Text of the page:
Paris is the capital and most populous city of France, with an area of 105 square kilometres and an official estimated population of 2,140,526 residents as of 1 January 2019. Since the 17th century, Paris has been one of Europe's major centres of finance, commerce, fashion and the arts; the City of Paris is the centre and seat of government of the Île-de-France, or Paris Region, which has an estimated official 2019 population of 12,213,364, or about 18 percent of the population of France. The Paris Region had a GDP of €681 billion in 2016, accounting for 31 percent of the GDP of France, was the 5th largest region by GDP in the world. According to the Economist Intelligence Unit Worldwide Cost of Living Survey in 2018, Paris was the second most expensive city in the world, after Singapore, ahead of Zurich, Hong Kong and Geneva. Another source ranked Paris as most expensive, on a par with Singapore and Hong-Kong, in 2018; the city is a major rail and air-transport hub served by two international airports: Paris-Charles de Gaulle and Paris-Orly.
Opened in 1900, the city's subway system, the Paris Métro, serves 5.23 million passengers daily, is the second busiest metro system in Europe after Moscow Metro. Gare du Nord is the 24th busiest railway station in the world, the first located outside Japan, with 262 million passengers in 2015. Paris is known for its museums and architectural landmarks: the Louvre was the most visited art museum in the world in 2018, with 10.2 million visitors. The Musée d'Orsay and Musée de l'Orangerie are noted for their collections of French Impressionist art, the Pompidou Centre Musée National d'Art Moderne has the largest collection of modern and contemporary art in Europe; the historical district along the Seine in the city centre is classified as a UNESCO Heritage Site. Popular landmarks in the centre of the city include the Cathedral of Notre Dame de Paris and the Gothic royal chapel of Sainte-Chapelle, both on the Île de la Cité. Paris received 23 million visitors in 2017, measured by hotel stays, with the largest numbers of foreign visitors coming from the United States, the UK, Germany and China.
It was ranked as the third most visited travel destination in the world in 2017, after Bangkok and London. The football club Paris Saint-Germain and the rugby union club Stade Français are based in Paris; the 80,000-seat Stade de France, built for the 1998 FIFA World Cup, is located just north of Paris in the neighbouring commune of Saint-Denis. Paris hosts the annual French Open Grand Slam tennis tournament on the red clay of Roland Garros. Paris will host the 2024 Summer Olympics; the 1938 and 1998 FIFA World Cups, the 2007 Rugby World Cup, the 1960, 1984, 2016 UEFA European Championships were held in the city and, every July, the Tour de France bicycle race finishes there. The name "Paris" is derived from the Celtic Parisii tribe; the city's name is not related to the Paris of Greek mythology. Paris is referred to as the City of Light, both because of its leading role during the Age of Enlightenment and more because Paris was one of the first large European cities to use gas street lighting on a grand scale on its boulevards and monuments.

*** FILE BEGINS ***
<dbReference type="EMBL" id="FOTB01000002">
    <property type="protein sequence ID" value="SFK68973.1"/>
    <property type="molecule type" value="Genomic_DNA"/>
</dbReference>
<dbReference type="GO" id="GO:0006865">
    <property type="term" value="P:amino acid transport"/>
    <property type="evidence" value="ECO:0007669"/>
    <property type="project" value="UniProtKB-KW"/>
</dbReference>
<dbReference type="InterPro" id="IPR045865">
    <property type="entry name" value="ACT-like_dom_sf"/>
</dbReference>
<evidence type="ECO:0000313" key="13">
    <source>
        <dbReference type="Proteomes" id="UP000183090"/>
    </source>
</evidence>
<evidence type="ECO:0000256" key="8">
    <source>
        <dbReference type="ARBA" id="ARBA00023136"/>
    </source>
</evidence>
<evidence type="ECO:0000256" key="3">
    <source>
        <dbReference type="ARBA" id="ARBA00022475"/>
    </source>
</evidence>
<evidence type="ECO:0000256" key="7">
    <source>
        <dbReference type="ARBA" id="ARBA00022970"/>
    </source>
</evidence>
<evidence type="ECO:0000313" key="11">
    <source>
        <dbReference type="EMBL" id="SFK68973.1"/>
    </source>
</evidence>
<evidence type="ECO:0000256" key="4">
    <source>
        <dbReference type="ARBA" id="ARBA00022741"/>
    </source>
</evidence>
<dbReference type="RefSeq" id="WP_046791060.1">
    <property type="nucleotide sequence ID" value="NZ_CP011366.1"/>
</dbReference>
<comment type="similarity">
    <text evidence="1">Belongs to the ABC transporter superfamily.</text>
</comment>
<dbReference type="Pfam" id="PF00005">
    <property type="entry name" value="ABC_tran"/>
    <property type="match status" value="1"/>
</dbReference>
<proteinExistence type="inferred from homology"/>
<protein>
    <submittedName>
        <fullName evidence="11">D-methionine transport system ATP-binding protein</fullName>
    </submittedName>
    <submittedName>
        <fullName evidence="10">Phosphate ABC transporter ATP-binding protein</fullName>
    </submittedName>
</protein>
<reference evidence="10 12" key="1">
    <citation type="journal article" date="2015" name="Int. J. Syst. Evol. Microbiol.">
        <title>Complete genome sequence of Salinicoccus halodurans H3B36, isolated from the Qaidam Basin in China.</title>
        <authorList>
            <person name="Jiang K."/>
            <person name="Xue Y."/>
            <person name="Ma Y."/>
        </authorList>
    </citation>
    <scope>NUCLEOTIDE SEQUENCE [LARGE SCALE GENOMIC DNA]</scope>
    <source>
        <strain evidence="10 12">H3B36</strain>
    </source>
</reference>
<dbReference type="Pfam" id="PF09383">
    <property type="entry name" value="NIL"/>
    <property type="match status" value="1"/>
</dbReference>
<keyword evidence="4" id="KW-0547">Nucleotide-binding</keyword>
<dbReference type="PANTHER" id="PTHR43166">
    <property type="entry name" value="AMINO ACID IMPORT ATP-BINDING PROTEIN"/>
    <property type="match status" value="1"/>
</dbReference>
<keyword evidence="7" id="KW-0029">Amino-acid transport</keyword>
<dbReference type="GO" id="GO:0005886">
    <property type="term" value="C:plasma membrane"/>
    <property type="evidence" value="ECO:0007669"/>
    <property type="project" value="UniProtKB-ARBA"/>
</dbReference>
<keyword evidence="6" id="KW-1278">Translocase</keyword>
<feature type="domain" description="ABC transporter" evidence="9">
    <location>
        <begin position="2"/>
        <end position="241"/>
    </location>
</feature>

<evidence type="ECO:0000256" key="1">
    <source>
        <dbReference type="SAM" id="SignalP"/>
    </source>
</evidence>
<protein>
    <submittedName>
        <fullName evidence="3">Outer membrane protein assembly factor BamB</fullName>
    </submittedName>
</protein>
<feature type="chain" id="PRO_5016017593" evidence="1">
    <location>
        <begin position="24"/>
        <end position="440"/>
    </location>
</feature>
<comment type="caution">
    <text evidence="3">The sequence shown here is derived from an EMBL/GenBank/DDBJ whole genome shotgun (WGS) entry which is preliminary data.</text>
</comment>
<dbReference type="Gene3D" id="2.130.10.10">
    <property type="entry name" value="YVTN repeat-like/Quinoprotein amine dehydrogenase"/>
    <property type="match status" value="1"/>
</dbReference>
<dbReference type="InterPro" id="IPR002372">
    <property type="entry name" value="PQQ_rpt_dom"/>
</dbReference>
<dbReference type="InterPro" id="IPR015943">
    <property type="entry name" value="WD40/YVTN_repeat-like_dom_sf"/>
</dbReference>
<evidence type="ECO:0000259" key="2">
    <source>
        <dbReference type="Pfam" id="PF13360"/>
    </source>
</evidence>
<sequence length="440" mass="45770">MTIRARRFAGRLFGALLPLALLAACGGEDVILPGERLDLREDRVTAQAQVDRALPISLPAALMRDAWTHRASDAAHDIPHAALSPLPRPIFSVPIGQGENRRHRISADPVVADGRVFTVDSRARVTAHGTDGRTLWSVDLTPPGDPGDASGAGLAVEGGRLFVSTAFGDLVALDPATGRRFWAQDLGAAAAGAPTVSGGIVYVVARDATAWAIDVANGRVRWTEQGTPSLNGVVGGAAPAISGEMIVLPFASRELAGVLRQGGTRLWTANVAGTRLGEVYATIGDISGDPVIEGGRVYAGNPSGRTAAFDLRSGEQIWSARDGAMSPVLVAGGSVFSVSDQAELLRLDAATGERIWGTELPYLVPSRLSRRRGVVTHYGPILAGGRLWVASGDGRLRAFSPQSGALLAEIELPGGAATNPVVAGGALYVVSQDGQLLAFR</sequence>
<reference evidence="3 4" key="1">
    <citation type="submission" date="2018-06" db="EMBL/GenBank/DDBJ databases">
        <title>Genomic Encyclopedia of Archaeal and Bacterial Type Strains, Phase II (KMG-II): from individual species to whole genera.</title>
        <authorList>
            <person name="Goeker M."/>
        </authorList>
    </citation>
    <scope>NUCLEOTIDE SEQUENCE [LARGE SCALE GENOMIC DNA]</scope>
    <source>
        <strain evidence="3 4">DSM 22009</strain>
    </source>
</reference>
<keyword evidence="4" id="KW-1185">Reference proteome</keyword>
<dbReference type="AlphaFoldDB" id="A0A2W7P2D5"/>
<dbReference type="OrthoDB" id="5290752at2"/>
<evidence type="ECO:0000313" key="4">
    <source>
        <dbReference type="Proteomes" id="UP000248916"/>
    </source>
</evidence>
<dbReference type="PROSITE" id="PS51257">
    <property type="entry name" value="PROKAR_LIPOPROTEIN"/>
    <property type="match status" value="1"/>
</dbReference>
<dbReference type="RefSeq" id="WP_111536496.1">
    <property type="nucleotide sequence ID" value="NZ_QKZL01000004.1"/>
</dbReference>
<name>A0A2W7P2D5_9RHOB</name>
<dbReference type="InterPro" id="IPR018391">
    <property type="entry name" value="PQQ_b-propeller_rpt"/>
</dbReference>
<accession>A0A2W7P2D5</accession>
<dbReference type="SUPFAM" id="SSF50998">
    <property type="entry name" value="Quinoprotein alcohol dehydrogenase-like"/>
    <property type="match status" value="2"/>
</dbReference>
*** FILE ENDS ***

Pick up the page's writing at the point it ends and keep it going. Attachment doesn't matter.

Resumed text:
Gas lights were installed on the Place du Carousel, Rue de Rivoli and Place Vendome in 1829. By 1857, the Grand boulevards were lit. By the 1860s, the boulevards and streets of Paris were illuminated by 56,000 gas lamps. Since the late 19th century, Paris has been known as Panam in French slang. Inhabitants are known in French as Parisiens, they are pejoratively called Parigots. The Parisii, a sub-tribe of the Celtic Senones, inhabited the Paris area from around the middle of the 3rd century BC. One of the area's major north–south trade routes crossed the Seine on the île de la Cité; the Parisii minted their own coins for that purpose. The Romans began their settlement on Paris' Left Bank; the Roman town was called Lutetia. It became a prosperous city with a forum, temples, an amphitheatre. By the end of the Western Roman Empire, the town was known as Parisius, a Latin name that would become Paris in French. Christianity was introduced in the middle of the 3rd century AD by Saint Denis, the first Bishop of Paris: according to legend, when he refused to renounce his faith before the Roman occupiers, he was beheaded on the hill which became known as Mons Martyrum "Montmartre", from where he walked headless to the north of the city.
Clovis the Frank, the first king of the Merovingian dynasty, made the city his capital from 508. As the Frankish domination of Gaul began, there was a gradual immigration by the Franks to Paris and the Parisian Francien dialects were born. Fortification of the Île-de-la-Citie failed to avert sacking by Vikings in 845, but Paris' strategic importance—with its bridges prevent
Anne of the Indies